Microsoft launches book scanning project

Deal with top speed-scanning company may mean a huge leap in digital books, but Redmond isn't touching copyright materials.
Written by ZDNET Editors, Contributor

In the race to digitize the entire literary canon, Microsoft has announced a deal with high-speed scanning company Kirtas Technologies to scan works for Microsoft's Live Book Search Web-based application, the Financial Times says.

The partnership with Kirtas, maker of high-speed scanners and editing software, puts Microsoft in the running with Google's effort put 15 million books on the Web. Microsoft, starting late in the digital book scanning game, has a long way to catch up.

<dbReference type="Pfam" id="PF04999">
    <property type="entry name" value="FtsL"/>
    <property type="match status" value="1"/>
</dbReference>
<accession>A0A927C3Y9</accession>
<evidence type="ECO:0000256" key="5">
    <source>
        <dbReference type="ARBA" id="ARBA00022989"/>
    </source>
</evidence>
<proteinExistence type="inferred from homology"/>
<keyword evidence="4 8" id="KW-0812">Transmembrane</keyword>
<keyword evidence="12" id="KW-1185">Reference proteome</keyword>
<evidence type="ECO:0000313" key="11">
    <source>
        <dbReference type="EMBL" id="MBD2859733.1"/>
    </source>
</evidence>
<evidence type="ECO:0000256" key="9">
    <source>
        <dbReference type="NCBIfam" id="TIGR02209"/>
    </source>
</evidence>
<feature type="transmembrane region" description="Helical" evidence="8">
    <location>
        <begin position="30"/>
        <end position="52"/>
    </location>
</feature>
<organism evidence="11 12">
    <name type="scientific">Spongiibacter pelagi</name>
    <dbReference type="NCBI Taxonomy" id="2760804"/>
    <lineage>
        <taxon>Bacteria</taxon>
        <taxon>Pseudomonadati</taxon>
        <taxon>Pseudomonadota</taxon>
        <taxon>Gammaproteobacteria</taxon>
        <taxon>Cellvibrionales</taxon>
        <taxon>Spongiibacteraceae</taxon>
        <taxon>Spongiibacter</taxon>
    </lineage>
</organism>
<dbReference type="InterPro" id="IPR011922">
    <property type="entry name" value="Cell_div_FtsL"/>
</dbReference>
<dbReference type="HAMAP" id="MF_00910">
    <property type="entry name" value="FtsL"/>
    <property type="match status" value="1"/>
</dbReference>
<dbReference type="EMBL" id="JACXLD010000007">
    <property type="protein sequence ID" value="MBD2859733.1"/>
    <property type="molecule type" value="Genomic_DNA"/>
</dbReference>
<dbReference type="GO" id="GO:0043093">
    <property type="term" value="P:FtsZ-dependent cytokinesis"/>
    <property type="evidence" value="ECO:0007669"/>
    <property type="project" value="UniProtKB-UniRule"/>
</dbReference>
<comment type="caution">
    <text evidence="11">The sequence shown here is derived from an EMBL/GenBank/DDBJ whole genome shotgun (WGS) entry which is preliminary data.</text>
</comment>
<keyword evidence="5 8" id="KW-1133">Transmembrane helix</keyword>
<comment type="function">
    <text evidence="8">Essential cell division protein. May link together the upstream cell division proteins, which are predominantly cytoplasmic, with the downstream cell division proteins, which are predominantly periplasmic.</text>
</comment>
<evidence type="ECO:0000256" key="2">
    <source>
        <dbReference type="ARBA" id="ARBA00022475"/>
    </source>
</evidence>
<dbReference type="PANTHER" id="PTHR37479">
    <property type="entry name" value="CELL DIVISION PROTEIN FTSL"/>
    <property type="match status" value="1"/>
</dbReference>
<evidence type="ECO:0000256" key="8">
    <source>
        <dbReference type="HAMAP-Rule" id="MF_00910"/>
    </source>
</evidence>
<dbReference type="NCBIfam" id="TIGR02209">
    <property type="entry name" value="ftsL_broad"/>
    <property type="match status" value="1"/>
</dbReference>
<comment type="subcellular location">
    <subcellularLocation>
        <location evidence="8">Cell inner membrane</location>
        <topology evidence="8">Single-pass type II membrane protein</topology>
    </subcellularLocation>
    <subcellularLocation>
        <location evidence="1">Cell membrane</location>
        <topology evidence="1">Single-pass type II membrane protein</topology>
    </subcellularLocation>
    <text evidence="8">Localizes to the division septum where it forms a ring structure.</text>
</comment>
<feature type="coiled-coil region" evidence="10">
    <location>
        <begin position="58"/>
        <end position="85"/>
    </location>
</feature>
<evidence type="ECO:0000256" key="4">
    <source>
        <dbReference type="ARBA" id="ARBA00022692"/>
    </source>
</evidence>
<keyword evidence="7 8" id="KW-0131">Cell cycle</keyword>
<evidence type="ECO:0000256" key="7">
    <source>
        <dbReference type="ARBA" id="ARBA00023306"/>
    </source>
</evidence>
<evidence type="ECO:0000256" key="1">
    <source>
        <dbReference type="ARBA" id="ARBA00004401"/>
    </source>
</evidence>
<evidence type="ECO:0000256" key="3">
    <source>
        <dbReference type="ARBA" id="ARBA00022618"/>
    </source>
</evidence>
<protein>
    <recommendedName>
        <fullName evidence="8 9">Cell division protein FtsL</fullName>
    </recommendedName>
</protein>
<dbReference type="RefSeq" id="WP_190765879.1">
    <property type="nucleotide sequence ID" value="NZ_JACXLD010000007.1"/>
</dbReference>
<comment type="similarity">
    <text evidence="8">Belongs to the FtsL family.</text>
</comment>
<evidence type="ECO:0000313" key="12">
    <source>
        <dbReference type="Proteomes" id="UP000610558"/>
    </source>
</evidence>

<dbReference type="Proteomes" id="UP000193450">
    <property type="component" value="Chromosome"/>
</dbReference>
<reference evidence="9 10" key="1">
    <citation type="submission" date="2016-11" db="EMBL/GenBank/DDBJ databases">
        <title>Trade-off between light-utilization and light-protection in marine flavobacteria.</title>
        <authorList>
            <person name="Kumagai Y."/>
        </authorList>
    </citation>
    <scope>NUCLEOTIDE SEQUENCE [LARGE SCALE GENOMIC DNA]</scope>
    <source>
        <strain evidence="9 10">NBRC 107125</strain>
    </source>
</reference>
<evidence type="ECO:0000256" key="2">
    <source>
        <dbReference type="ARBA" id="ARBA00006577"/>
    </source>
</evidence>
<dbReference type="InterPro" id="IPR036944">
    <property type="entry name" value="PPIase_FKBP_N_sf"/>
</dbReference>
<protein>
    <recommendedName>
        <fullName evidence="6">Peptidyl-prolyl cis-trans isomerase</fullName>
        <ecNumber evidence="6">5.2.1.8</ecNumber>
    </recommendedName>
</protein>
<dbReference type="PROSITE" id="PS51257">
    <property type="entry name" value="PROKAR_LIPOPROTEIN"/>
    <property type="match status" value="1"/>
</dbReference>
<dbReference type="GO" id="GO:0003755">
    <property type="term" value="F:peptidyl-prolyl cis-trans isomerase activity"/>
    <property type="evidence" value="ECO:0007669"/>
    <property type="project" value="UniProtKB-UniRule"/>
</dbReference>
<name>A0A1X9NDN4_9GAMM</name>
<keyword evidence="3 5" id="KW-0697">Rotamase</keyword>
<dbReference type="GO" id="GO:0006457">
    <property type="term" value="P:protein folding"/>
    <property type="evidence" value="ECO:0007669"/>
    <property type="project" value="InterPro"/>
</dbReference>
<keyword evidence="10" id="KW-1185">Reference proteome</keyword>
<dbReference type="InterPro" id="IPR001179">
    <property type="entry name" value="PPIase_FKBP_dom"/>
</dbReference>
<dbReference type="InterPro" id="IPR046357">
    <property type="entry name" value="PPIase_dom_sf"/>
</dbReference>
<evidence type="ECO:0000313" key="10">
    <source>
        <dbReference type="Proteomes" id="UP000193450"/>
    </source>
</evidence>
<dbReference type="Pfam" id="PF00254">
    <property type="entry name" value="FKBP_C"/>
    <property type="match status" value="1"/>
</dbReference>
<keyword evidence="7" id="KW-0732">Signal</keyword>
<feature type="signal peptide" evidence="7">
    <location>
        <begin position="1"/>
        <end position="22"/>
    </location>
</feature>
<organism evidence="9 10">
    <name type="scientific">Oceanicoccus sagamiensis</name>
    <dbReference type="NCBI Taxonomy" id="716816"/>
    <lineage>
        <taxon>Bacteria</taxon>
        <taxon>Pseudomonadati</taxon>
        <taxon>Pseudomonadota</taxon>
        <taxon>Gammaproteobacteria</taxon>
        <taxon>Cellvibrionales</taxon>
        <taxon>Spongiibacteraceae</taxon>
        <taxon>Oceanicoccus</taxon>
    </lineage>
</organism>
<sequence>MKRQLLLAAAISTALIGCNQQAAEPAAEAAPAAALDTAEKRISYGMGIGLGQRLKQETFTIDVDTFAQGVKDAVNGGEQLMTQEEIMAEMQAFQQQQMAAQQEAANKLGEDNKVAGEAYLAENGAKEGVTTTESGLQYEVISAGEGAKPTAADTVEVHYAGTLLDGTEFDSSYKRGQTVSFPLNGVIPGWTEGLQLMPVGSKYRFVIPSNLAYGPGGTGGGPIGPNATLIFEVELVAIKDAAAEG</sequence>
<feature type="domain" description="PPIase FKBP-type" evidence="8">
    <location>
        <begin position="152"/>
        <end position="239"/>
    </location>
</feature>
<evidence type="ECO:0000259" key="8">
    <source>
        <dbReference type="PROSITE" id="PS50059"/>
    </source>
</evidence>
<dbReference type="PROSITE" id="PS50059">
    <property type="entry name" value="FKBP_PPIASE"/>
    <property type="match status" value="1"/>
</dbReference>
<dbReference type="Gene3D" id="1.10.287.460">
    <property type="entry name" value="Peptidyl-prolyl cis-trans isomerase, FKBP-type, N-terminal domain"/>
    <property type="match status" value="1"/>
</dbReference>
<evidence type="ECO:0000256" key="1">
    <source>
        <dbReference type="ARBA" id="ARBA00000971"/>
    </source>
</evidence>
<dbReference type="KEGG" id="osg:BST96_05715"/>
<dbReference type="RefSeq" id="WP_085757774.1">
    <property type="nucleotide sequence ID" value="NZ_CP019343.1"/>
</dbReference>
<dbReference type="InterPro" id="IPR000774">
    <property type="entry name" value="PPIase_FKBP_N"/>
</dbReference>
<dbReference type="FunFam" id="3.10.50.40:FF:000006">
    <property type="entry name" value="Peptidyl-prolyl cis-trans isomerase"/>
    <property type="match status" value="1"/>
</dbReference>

Google has already forged library partnerships with Stanford, Michigan and Harvard universities, in addition to the New York Public Library, but the project has been embroiled in copyright issues.

Microsoft isn't delving into the murky waters of copyright disputes and is only scanning books already in the public domain. Microsoft has also created a tool for publishers wishing to make in-copyright material available.

Kirtas, makers of the fastest robotic scanner in the world, allows up to 2,400 pages to be digitally scanned and stored per hour. This represents a speed of about eight minutes per book.

"We deliver a speed and quality that neither Google nor any other company can match,"said Lotfi Belkhir, chief executive officer of Kirtas Technologies.
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